The remaining 20% is derived from eating animal products. Cholesterol is transported
through the body via the bloodstream. To allow this, the body attaches a protein to the
cholesterol. This combination is called a lipoprotein. The body requires high-density
lipoprotein (HDL) cholesterol (“good cholesterol”) to assist in the removal of low-density
lipoprotein (LDL) or “bad” cholesterol from the blood vessels. Failure to remove
excessive amounts of LDL cholesterol will result in a plaque buildup and blockage of the
body’s main arteries. Blockages may occur gradually or suddenly. Plaque can break off
and create a blood clot, with the consequences of a possible heart attack or stroke.

Doctors at the Mayo Clinic suggest a low-fat diet and exercise to lower and maintain the
correct balance of cholesterol. If the balance can not be achieved through diet and
exercise, drugs are now available to reduce levels of HDL cholesterol; drugs for this
treatment however are costly (up to $200 per month) and are associated with some risk of
liver damage. In a Mayo Clinic Dietician report the clinic sites a 1997 American Journal
of Cardiology report that alcohol provides the greatest benefit by raising high density
lipoprotein… and by decreasing the stickiness of blood, making it less likely to clot.”
The report continued by saying red wines contain the antioxidants: flavonoids and phenols,
which hinder plaque from forming. These antioxidants also possess an anti-clotting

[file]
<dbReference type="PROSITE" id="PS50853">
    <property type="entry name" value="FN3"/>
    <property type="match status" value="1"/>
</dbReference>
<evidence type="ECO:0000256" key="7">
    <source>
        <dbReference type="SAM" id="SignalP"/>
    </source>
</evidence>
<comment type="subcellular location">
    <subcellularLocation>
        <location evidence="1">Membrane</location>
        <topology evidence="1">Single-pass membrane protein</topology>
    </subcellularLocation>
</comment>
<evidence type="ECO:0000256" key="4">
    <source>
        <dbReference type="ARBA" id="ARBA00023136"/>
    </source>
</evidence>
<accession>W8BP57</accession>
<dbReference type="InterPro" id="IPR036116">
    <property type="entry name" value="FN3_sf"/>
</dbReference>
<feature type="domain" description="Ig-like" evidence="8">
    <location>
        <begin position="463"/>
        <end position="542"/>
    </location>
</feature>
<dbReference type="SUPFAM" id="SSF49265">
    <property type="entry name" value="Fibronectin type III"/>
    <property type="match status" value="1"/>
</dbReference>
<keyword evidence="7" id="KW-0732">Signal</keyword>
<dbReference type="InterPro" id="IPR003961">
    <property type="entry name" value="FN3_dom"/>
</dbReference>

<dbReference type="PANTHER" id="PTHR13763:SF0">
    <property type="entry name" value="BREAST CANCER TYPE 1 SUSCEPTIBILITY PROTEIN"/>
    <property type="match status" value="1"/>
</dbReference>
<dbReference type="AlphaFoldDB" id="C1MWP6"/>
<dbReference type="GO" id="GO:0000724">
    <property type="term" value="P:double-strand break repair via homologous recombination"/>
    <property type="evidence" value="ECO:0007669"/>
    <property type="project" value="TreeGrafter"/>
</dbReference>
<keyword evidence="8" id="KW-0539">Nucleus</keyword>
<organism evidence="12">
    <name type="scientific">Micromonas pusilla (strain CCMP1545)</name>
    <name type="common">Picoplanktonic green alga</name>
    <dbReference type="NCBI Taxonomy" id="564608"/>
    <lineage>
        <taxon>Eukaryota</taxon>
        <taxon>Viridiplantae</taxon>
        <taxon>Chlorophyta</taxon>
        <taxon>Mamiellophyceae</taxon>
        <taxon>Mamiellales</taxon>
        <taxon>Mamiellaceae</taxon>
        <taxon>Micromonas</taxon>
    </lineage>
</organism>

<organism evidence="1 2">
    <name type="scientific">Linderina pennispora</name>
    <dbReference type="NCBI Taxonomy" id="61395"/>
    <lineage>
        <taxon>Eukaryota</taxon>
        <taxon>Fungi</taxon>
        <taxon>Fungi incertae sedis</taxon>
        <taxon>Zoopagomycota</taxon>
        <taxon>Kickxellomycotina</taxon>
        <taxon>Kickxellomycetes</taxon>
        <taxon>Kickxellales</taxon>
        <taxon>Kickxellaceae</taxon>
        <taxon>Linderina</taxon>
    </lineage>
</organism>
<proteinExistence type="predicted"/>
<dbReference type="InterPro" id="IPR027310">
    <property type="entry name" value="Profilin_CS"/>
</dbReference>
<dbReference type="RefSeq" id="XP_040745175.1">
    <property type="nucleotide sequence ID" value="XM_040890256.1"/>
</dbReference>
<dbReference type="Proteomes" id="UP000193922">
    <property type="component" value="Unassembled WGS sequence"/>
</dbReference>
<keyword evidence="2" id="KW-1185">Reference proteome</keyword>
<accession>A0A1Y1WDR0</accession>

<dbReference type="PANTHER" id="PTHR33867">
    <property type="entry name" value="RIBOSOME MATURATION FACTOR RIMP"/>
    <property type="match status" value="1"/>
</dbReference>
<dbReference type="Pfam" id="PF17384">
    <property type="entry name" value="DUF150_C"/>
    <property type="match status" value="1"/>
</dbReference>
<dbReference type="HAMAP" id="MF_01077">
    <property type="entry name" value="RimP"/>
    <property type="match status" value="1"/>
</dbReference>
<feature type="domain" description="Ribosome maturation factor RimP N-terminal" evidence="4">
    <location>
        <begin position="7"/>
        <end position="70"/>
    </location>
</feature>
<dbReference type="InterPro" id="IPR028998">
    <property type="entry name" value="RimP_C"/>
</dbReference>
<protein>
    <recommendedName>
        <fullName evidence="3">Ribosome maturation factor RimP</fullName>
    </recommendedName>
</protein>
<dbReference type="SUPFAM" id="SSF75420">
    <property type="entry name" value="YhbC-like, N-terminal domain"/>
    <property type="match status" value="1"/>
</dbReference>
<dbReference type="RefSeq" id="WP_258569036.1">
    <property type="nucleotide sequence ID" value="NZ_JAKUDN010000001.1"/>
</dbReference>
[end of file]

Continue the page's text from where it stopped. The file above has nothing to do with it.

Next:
quality. Wine contains approximately 200 different phenolic compounds, but only a handful
are considered antioxidants.

The antioxidant flavonoids are water-soluble plant pigments. First discovered by the
Nobel Prize winning scientist Dr. Albert Szent-Gyorgyi (who first discovered Vitamin C),
Dr. Szent-Gyorgyi found that flavonoids strengthened capillary walls even better than
Vitamin C. The main sources of flavonoids include fruit, tea, and soy. The report stated
that “the flavonoids in these foods protect against heart disease and cancer.” Dr Andrew
Waterhouse of the University of Davis, Department of Viticulture, and Enology says wine
“is one of the best sources of phenolic antioxidants available to Americans.” Davis
researchers believe wine to possess five times the phenolic levels of fresh grapes.

Researchers at the Mayo Clinic as well as those at the University of California at Davis
did stress alcohol is a highly addictive drug, and may not be appropriate for all persons
(including children, adolescents and persons with addiction issues). If used however,
they believe wine should be used only in moderation. Because of differing opinions on its
benefits, the researchers did not suggest that any patient “start” drinking. Evidence is
mounting however that wine has the ability to lower LDL cholesterol, and reduces the
damaging affects of the “bad” cholesterol.

Next, mounting evidence continues to suggest that when taken with a balanced diet,
moderate amounts of wine can reduce the risk of heart disease, and thus lower mortality
rates. A CNN report by Hacsi Horvath said on the benefits of wine, “Several studies have
shown that drinking a glass or two with meals may indeed help to protect against heart
disease.” The report referred to what some call the “French Paradox” a phenomenon where
out of 21 affluent countries studied, France has the highest wine consumption rate, and
the second lowest cardiovascular disease mortality rate. Others have given credit for
this healthful success to the “Mediterranean Diet,” which includes:

 Low red meat
 Low lard or butter, higher olive oil
 High in fish
 High in cheese, low in whole milk
 High in breads, fruits, and vegetables
 Light to moderate wine drinking
Horvath says other studies have shown that wine drinkers may simply be more concerned